David Cameron supports efforts to ‘nudge’ the public into behaving differently, whereas Ed Miliband believes that the ‘shove’ of policy change is necessary. But, in reality, both approaches can work effectively together
In a reprise of the wonderfully nicknamed Chocolate Orange-gate, Labour leader Ed Miliband recently ascribed the Prime Minister’s failure to rid tills of cut-price confectionary to his faith in the power of nudge.
‘You know he believes in a nudge philosophy which seems to amount to just asking people to do nice things. But that isn’t going to sort out the problem. You’ve got to change the rules,’ Miliband claimed.
But there is evidence to suggest some success in nudging the public into changing their behaviour. Earlier this year the Behavioural Insight Team at the Cabinet Office – the so-called ‘Nudge Unit’ – published its latest report on the application of behavioural economics to public policy. It found that nudging can result in a significant decrease in the public cost of fraud, error and debt, often by such simple and unobtrusive measures as making forms easier to fill in.
So what do the public want? Do they recognise that their behaviour has to change if chronic challenges such as rising health costs and pensions shortfalls are to be dealt with? And if so, are they receptive to legislation that places limits on their behaviour? Would they be happy to be nudged into making healthier and more sustainable decisions, or do they want government to keep their nose out of how they decide to live?
Ipsos Mori’s Acceptable Behaviour? report presents support for various levels of behaviour change intervention across different policy areas. One striking research finding is that, across the globe, half of the public surveyed stated that government should not get involved in their decisions about food, smoking, retirement savings and sustainable living.
When we ask about government interference in their lives, many react with instinctive discomfort. Yet when it comes to individual behaviour change policies – the merits of each one considered in turn – our survey found overall support, even for restrictive legislation.
Clearly, the public recognises the extent of these problems and the majority are willing to make certain concessions for the good of society: six out of ten Britons, for example, support a change of law that makes enrolment in a pension scheme compulsory.
It is true, however, that the public do distinguish between less intrusive nudge policies, such as incentives to quit smoking, and stronger interventions, like taxes and bans. The report finds that, with very few exceptions, support for a policy decreases as its effect on personal freedoms increases.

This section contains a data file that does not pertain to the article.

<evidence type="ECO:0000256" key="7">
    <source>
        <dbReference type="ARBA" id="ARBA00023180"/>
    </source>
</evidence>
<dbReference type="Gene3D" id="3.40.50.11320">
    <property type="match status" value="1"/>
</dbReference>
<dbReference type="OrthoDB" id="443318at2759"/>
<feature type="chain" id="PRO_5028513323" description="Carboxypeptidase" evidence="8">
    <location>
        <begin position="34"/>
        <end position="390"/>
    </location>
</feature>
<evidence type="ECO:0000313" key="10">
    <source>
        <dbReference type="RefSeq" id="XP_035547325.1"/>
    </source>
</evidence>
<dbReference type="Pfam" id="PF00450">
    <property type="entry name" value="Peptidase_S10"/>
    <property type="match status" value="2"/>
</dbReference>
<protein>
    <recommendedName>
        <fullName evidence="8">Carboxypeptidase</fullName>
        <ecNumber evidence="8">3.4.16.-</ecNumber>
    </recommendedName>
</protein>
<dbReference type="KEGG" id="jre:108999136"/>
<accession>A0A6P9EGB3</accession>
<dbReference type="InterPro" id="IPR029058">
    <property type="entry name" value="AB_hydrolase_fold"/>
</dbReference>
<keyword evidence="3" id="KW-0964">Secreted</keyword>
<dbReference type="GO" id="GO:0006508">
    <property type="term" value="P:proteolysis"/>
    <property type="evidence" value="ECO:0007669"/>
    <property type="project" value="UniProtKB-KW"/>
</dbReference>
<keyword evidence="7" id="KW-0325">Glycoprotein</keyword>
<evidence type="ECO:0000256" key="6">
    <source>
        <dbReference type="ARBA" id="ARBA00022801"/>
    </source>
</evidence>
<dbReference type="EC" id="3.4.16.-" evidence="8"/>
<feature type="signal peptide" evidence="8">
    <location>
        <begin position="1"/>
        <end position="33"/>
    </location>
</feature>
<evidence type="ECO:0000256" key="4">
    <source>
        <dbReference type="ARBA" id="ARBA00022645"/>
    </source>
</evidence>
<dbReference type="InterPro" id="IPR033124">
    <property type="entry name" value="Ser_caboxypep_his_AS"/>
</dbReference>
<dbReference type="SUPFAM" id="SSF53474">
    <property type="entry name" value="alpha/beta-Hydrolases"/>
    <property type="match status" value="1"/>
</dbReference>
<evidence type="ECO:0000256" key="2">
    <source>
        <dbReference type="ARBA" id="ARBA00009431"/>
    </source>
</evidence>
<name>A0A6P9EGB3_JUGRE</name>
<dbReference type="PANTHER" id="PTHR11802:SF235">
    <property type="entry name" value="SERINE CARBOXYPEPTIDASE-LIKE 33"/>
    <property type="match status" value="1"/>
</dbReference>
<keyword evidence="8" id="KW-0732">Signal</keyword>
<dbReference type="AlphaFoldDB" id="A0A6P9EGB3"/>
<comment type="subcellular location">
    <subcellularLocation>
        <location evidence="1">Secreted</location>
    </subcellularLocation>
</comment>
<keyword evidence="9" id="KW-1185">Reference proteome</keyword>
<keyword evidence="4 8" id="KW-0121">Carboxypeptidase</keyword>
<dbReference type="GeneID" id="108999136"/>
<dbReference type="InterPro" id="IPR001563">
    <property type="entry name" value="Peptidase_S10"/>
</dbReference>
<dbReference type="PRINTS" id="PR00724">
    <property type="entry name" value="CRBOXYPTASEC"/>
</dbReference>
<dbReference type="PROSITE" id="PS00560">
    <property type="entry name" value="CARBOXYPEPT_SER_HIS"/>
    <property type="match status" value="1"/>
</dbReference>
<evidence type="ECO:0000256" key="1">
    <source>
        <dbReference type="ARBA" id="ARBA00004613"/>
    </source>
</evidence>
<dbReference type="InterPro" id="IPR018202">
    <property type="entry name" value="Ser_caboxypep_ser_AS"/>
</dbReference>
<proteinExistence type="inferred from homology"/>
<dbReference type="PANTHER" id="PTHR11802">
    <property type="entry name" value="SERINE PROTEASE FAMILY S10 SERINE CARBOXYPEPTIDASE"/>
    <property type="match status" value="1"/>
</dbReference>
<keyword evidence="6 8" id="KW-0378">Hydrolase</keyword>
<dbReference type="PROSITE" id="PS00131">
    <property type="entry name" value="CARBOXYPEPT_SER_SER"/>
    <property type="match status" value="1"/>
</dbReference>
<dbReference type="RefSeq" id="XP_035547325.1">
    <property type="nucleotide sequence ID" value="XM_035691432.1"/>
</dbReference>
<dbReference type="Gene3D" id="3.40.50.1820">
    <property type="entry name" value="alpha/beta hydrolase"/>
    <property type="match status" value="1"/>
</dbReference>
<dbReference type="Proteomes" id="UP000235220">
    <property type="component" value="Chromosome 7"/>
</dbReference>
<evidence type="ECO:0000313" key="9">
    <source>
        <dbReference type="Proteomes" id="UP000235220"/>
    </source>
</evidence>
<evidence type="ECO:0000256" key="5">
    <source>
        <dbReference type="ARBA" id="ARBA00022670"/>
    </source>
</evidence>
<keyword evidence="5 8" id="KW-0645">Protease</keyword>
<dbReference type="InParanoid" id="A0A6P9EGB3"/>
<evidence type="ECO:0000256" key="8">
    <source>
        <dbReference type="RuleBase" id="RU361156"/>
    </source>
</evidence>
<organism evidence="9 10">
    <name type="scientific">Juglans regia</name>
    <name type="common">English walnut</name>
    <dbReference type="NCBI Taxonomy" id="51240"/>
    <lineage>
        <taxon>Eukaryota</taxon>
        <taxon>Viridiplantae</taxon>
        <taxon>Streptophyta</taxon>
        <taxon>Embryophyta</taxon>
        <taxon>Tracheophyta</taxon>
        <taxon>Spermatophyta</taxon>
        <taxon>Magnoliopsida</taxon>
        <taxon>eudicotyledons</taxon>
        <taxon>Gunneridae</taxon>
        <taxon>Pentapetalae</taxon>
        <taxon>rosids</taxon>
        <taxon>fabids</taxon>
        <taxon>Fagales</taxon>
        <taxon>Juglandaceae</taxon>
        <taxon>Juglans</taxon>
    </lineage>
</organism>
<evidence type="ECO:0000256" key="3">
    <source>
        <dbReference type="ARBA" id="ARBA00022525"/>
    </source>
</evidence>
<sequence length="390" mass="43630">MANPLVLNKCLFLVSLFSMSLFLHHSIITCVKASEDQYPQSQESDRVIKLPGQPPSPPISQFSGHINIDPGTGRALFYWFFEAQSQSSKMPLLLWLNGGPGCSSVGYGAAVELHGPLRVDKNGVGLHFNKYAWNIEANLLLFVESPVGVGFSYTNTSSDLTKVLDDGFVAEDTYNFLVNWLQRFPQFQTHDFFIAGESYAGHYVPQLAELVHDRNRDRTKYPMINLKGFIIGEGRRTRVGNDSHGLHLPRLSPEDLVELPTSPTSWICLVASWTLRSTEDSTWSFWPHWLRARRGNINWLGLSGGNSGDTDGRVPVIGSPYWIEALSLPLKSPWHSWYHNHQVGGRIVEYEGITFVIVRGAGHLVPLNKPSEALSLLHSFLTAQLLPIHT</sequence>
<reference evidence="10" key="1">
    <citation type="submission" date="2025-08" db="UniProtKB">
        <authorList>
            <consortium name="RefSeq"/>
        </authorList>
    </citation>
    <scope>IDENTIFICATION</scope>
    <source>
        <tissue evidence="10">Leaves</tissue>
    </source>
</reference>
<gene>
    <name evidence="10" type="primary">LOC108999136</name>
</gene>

But rather than interpret this as a political victory for ‘Cameron the Nudger’ over ‘Miliband the Shover,’ we should perhaps view it as suggesting how the two approaches might be effectively used together.
Nudge techniques can provide an enormously important impetus towards behaviour change, helping to win hearts and minds through targeted advertising, and making change easier for people who want to alter their habits.
Yet in many cases a stronger form of intervention may be required in order to decisively treat a problem, and nudges can help make this step easier to implement.
What’s ultimately important is that policy-makers are willing to utilise both types of approach. They should choose the most effective combination of interventions for each situation, based on a close understanding of the particular problem and public context.
The 1980s campaign for car seat-belts is an exemplar of how the nudges of advertising and shoves of policy can together deliver a radical change in public behaviour.
One key message of the report is that support for government intervention is strongly linked to the role the public expect their government to play. We find much lower support for government intervention in liberal democracies than we do in countries with a top-down, authoritarian governmental structure.
In order for Western societies to remain sustainable in the twenty-first century, certain changes to public behaviour may need to be enforced. And for this to happen, the inertia against strong, legislative intervention may need to be reversed on a case-by-case basis.
This is where nudge can help: not as the final word on policy, but in helping guide us towards decisions that will give us a better chance of sustaining ourselves.
Chris Branson is a researcher at Ipsos Mori